The main part of the arrangement should consist of “filler” succulents, which don’t have to be boring or dull! To add some variety, select succulents that complement your “thriller” succulents and provide visual interest in terms of color or texture. You can also use a variety of succulent types to add even more interest.
Succulents that ‘spill’ out of their pots are usually trailing plants such as ‘String of Pearls’, ‘String of Bananas’ or ‘String of Hearts’. These can also be plants like Sedum “Burrito” which will eventually spill out of the pot as they get longer.
No matter what type of container you select, ensure that it has enough of an edge to keep the soil and other components inside your pot. This can significantly extend the life of your floral arrangement.
Watch the video below to observe the steps I take to construct a sizable succulent planter box.
Consider Light Needs
Putting together an interesting design for a succulent arrangement can be exciting, but it’s important to keep in mind the amount of light each type of succulent needs. It’s commonly assumed that all indoor succulents require a lot of sunlight, but this isn’t actually the case; different species of succulents have different requirements for light exposure.
An example of contrasting plants is Sansevierias and Sedum nussbaumerianum. Sansevierias prefer low lighting and not full sun, while Sedum nussbaumerianum needs full sun exposure in order to keep its vibrant color and neat form.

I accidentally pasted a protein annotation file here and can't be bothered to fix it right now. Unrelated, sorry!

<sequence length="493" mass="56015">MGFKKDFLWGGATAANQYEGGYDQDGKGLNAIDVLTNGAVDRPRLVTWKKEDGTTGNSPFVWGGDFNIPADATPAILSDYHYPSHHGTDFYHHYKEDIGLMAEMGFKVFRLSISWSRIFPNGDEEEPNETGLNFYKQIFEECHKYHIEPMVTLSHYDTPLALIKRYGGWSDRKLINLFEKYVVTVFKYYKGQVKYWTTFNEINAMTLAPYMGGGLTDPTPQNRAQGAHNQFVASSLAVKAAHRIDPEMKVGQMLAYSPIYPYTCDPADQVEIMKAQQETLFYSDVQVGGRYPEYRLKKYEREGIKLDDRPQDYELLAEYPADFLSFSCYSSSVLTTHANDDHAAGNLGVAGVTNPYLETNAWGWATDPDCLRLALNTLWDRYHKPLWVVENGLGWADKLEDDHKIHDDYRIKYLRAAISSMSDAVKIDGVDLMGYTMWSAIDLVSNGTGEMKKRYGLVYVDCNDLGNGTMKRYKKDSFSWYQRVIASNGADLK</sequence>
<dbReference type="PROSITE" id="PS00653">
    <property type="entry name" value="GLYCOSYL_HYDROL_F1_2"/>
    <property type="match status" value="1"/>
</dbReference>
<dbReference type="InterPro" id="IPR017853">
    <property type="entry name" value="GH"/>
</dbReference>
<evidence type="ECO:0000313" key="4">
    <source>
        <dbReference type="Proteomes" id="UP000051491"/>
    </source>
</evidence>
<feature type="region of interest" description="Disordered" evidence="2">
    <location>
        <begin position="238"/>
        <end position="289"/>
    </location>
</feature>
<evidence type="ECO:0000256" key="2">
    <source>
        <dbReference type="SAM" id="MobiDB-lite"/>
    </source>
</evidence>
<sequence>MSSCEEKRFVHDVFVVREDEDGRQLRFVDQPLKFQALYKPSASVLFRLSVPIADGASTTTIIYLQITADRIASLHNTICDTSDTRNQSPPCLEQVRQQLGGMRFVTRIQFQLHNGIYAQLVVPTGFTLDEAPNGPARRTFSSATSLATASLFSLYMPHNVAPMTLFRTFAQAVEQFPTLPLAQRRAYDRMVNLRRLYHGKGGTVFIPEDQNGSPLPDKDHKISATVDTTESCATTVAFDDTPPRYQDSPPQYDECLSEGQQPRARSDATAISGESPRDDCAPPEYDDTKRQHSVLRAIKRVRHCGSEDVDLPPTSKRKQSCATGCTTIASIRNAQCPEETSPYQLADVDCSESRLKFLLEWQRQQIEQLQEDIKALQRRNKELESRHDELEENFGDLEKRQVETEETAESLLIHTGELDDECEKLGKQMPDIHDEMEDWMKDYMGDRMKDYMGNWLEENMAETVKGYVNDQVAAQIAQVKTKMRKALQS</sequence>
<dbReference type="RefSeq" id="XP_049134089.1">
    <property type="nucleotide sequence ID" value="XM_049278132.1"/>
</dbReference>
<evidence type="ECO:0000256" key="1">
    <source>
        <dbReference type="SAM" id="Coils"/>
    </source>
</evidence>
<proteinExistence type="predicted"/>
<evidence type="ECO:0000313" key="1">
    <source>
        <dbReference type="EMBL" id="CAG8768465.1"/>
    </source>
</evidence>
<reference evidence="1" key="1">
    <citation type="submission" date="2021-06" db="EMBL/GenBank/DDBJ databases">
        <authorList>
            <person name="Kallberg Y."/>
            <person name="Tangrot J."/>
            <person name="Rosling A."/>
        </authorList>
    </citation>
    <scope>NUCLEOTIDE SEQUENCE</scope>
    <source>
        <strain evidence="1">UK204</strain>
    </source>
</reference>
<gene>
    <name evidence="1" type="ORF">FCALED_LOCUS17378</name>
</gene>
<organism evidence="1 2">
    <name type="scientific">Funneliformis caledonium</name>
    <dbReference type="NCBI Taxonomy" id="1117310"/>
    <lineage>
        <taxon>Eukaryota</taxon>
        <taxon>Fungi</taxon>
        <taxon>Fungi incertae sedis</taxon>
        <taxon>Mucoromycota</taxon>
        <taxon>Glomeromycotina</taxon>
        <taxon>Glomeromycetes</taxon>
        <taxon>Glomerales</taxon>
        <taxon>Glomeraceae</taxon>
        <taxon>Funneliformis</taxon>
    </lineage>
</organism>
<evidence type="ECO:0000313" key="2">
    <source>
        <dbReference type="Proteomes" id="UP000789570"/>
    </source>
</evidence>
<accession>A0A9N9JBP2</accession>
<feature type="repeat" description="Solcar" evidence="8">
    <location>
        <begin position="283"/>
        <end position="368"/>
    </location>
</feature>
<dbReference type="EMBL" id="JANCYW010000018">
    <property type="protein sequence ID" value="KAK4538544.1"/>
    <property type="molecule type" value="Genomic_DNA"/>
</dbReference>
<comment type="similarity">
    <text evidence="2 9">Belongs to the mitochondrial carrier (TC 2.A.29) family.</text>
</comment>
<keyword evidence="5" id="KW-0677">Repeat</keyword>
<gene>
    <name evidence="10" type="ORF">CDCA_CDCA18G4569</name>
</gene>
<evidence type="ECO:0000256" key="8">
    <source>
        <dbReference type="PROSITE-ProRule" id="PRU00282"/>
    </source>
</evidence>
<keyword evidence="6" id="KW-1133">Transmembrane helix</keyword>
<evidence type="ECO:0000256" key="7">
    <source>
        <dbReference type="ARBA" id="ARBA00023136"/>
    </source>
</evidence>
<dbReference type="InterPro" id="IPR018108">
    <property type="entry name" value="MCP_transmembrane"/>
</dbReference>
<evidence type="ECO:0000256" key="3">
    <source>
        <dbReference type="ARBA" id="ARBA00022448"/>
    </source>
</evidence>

It is essential to group succulents with similar lighting requirements together in your arrangement.
A comprehensive list of succulents that prefer full sun, partial shade, or low light could easily take up a book or website! To determine the lighting needs of your succulents, you can use resources such as World of Succulents and San Marcos Growers to look up the specific requirements of the plants you own.
A Google search for the succulent’s name can provide more information about the light requirements for its care.
When planting succulents outside, it’s necessary to select varieties that can tolerate the amount of sunlight they will be exposed to in your garden. Some succulents require full sun, while others need shade to thrive.
Grouping succulents that require similar amounts of light will guarantee that your entire display (or flower bed) will remain attractive for many years to come.
Leaf Thickness and Watering Needs
It is equally important to group together plants with the same watering requirements when creating your plant arrangement.
The simplest way to determine a plant’s water requirements at a glance is to observe the thickness of its leaves. If you are unsure, the best strategy is to identify the succulent in question and research its particular watering needs on World of Succulents or San Marcos Growers, or simply do a basic Google search.